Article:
Title: A Court of Frost and Starlight
Author: Sarah J. Maas
Series: A Court of Thorns and Roses, #3.1
Publisher: Bloomsbury YA
Release Date: May 1st 2018
The Winter Solstice. In a week. I was still new enough to being High Lady that I had no idea what my formal role was to be. If we’d have a High Priestess do some odious ceremony, as lanthe had done the year before—A year. Gods, nearly a year since Rhys had called in his bargain, desperate to get me away from the poison of the Spring Court to save me from my despair. Had he been only a minute later, the Mother knew what would have happened. Where I’d now be. Snow swirled and eddied in the garden, catching in the brown fibres of the burlap covering the shrubs My mate who had worked so hard and so selflessly, all without hope that I would ever be with him We had both fought for that love, bled for it. Rhys had died for it.
– Blurb courtesy of goodreads.com
My Thoughts On…
It’s Feyre’s first Winter Solstice as High Lady of the Night Court, and although everyone is still dealing with the scars left behind from the war and the destruction brought to Velaris by the king of Hybern Feyre and Rhys are taking a break from the efforts of rebuilding. They want to have a normal Winter Solstice, celebrating with their friends and loved ones, but the wounds run much deeper for some than others, and it’s going to take a long time still to heal especially given what the future still holds.
A Court of Frost and Starlight is a short read–and it strikes me that this may have been a better winter release than a summer one, just because of when the story is set – that catches us up on Feyre, Rhys and their inner circle since we left them at the end of A Court of War and Ruin. It was a sweet and fluffy book, where nothing much happened other than preparations for the Winter Solstice, but it did set things in motion for a lot of the other characters and the books to follow.
The story switches POVs every chapter. While we spend the most time with Feyre and Rhys we see scenes from Cassian’s, Mor’s, and Nesta’s POVs as well, and all the major characters from the main trilogy play their role in this book. There is still a lot of recovery to be done, both in terms of the citizens of Velaris healing and rebuilding their homes and businesses, but it seems like the main danger has passed.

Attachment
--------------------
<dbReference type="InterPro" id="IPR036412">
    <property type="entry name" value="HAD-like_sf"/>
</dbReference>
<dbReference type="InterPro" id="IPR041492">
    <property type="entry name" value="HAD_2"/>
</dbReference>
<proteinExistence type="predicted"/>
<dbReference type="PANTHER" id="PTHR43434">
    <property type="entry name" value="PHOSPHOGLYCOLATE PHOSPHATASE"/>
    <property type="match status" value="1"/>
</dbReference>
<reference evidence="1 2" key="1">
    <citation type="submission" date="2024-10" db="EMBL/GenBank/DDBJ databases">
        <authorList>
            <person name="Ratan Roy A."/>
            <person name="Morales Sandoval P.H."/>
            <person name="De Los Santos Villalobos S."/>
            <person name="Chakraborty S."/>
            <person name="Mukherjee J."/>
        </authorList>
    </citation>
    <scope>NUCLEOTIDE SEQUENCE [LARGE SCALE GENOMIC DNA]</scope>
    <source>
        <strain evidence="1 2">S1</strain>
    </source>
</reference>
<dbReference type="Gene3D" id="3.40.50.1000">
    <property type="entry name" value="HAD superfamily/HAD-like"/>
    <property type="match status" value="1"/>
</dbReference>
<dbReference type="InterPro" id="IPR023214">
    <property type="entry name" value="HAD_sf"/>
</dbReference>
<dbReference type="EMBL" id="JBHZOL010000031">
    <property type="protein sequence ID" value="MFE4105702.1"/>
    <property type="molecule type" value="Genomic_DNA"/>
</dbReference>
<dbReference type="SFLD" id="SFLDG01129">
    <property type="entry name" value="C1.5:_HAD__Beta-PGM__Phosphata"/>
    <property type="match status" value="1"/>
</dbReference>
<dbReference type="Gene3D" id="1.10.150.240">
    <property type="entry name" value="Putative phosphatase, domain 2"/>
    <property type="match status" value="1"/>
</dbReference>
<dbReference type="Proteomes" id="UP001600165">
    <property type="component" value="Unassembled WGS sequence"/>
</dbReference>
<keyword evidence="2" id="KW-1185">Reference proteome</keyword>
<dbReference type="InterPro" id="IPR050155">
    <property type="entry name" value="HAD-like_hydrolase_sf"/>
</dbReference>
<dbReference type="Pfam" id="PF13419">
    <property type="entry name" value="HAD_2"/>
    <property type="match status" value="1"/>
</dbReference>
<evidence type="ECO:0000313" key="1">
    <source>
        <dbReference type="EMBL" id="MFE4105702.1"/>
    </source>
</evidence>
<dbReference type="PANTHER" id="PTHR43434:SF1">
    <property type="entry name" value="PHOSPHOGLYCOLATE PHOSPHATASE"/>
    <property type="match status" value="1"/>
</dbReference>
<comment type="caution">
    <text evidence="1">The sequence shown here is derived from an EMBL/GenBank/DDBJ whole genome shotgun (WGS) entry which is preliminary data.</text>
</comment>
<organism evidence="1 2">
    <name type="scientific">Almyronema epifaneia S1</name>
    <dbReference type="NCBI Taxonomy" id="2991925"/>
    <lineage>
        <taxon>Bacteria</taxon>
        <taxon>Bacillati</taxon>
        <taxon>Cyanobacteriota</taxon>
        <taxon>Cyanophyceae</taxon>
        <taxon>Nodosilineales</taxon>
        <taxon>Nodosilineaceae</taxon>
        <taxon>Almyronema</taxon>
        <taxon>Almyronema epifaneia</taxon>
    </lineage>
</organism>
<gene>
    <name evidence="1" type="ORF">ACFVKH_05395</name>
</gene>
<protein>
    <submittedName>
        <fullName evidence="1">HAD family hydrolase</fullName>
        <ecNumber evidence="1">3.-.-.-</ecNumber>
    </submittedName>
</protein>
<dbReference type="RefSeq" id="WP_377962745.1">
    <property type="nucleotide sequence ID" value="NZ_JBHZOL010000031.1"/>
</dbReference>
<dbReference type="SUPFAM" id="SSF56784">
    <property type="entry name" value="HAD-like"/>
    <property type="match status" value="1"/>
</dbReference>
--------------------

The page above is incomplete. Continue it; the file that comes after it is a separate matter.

Feyre is doing all she can to help the citizens of the Night Court, but like everyone else she still has her own personal battles to face and she’s still recovering from everything that happened, and I’m glad that part of her character development wasn’t skipped past now the war is over. Feyre saw Rhys die, and even though he’s alive and well it still haunts her. The relationship between Rhys and Feyre is still just as strong as it’s always been, and I enjoyed getting to see Feyre and the story through Rhys POV in this book.
What I enjoyed the most though, was the POV chapters from the other characters. Cassian who is still driven by the past and who is determined to train the female Illyrian’s, no matter the opposition he faces. Mor who is haunted by what her father did to her centuries ago and who dreads his soon-to-be arrival in the Court of Dreams. Elian who grieves her human life but seems to be recovering, and Nesta who is closing herself off from everyone and everything.
Even the characters whose POVs we didn’t see added an interesting dynamic to this story, and will potentially play an interesting role in the future books as well. Lucian and his Band of Exiles, and Tamlin who is broken by both the havoc Feyre wrecked in the Spring Court in A Court of War and Ruin and by his own actions.
Velaris has always been a haven, somewhere Rhys protected with everything he had even when he was trapped under the mountain, but when the king of Hybern brought war to the Night Court he destroyed its streets and damaged its people. Everyone seems to be healing but there is still a lot of suffering; so many people lost their homes and more lost loved ones and families. It was great seeing Feyre on the ground with the people, talking to those who’d lost loved ones in the battle, and seeing people prepare for the celebrations, happy in spite of everything they’d faced.
A Court of Frost and Starlight is a bridge between the end of A Court of War and Ruin and the next book set in the world of the Prythian. It’s a quick read that acts as an epilogue to Feyre and Rhys’ story and a prologue to the Inner Circle’s stories; as much as I love Feyre and Rhys, and still do, I was more interested in the other POVs in this book.
What did you think of A Court of Frost and Starlight? Was it a favourite of yours or could you just not get into the story? Let me know.